When evaluating the effects of SDF application on the bond strength of a glass ionomer to dentin, several factors must be considered:
SDF causes the formation of fluorapatite crystals in the dentin which are more closely packed with fewer voids compared to hydroxyapatite (24). SDF also increases the microhardness of the dentin (24). While this combined with a possible decrease in ion exchange from the acid base reaction, could theoretically lower the bond strength of the glass ionomer, studies have shown that SDF does not lower the bond strength (12). It has been postulated that increased bond strength produced after the use of SDF alone could be due to the formation of silver phosphate bonding to the carboxylic acid in the glass ionomer (25, 26). It is also suggested that this increase could be due to a hardened dentin surface, reduced collagen degradation, or fixation of the dentin proteins (25). Increasing the microhardness of the dentin may enhance the micromechanical interlocking of the glass ionomer to dentin (27). Additionally, after application of SDF both silver and silver oxide are present on the surface of the dentin. This may improve the bond strength as the glass ionomer bonds to metal as well (27).
When evaluating the effects of SDF/KI on the bond strength of a glass ionomer to dentin, it is important to take into account the chemical reaction proposed by Nguyen et al. (28):
Ag(NH3)2F(aq) + KI(aq)àAgI(s)+2NH3(g)+F-(aq)
The question that this reaction raises, is whether the formation of silver iodide will enhance or reduce the bond strength between the dentin and a glass ionomer. While it has been inferred that the silver iodide precipitate formed when SDF application is followed by KI reduces bond strength (13), the opposite has also been proposed. It has been suggested that the silver iodide produced in the above reaction may reduce dentin tubule patency. This is the proposed rationale for the reduction in dentin hypersensitivity seen with the use of SDF/KI (29). Dentinal fluid has been proposed to weaken the tensile bond strength with a glass ionomer (30) Therefore the silver iodide may decrease the dentinal fluid flow, thus increasing bond strength. Another possible explanation for the increase in bond strength when SDF/KI was used in the current study is that the carboxylic acid in glass ionomer cements may bond to the silver iodide precipitate in the dentinal tubules, thus creating a stronger bond (25). Additionally, applying SDF/KI to dentin prior to the placement of a glass ionomer cement has been shown to increase the depth and concentration of fluoride into demineralized dentin (31). This deep penetration of fluoride could contribute to increased bond strength after the use of SDF/KI as well.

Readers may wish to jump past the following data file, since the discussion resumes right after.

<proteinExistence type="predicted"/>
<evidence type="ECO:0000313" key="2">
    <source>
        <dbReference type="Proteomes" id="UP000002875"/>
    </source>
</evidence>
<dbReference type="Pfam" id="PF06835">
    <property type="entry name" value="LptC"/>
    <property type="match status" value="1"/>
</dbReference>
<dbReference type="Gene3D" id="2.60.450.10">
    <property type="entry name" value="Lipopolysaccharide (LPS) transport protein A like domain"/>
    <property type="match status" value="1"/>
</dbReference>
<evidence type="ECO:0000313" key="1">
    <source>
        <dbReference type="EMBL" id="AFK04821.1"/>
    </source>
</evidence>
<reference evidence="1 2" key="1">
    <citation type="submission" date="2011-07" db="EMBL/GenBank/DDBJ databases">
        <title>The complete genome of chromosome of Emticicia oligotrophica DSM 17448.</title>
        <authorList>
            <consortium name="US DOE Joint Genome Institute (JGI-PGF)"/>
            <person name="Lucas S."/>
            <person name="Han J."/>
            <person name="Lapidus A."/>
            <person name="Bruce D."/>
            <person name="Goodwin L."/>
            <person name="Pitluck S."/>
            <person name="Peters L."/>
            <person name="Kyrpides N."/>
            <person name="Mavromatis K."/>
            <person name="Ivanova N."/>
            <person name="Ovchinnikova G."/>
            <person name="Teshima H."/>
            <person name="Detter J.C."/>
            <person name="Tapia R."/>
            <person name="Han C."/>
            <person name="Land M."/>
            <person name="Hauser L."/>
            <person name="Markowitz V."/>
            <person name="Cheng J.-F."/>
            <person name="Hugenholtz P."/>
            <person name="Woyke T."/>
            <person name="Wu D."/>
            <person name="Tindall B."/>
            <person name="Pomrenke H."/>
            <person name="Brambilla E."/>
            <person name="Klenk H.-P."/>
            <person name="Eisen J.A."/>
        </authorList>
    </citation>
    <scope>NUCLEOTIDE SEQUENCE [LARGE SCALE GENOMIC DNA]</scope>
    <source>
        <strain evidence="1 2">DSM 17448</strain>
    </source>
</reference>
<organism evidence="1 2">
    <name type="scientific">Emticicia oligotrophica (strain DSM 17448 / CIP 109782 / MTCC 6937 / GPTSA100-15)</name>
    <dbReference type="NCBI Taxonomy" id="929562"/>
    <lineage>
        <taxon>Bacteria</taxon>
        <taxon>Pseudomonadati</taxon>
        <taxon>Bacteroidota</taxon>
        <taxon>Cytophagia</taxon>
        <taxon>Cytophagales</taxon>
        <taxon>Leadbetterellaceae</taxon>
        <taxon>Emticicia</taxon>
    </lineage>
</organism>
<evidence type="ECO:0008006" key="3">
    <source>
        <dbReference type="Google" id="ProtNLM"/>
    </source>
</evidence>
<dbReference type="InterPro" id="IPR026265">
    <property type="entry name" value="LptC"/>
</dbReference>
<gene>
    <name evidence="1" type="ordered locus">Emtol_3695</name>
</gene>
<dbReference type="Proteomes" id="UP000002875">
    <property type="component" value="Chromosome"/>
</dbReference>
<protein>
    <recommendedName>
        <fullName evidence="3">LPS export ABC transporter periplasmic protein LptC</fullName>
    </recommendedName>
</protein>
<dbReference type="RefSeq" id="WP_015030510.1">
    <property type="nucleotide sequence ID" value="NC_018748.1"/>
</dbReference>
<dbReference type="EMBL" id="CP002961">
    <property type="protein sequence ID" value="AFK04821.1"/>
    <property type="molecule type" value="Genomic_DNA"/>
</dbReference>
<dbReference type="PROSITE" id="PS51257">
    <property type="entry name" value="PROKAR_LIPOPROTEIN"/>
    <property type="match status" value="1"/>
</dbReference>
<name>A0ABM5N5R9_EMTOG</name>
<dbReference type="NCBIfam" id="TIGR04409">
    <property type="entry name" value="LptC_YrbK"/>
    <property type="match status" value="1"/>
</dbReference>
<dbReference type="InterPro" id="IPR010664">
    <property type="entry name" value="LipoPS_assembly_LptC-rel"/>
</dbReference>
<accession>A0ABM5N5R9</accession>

The results of the present study show that SDF/KI can be used prior to the placement of a glass ionomer restoration in carious primary teeth. Future studies should continue to evaluate the bond strength of different types of restorative materials including resin composites, glass ionomer cements, and resin modified glass ionomer cements after the use of SDF and SDF/KI in primary teeth. These studies should be performed in teeth with caries lesions, as this simulates the clinical use of these materials. Ideally, long-term in vivo studies need to be performed on the use of a glass ionomer cement after application of SDF and SDF/KI in carious teeth to evaluate the evidence for this procedure.
The results of this study add information to the developing database of information in the field of minimally invasive caries removal. This is important as we evolve into healthcare providers who integrate patients’ esthetic desires with evidence based clinical procedures
This in vitro study found that a glass ionomer cement had a significantly stronger bond to carious dentin surfaces of primary molar teeth treated with silver diamine fluoride and potassium iodide than to those teeth treated with silver diamine fluoride alone.
Conflicts of interest
There are no conflicts of interest to disclose.
There is no acknowledgement for this study.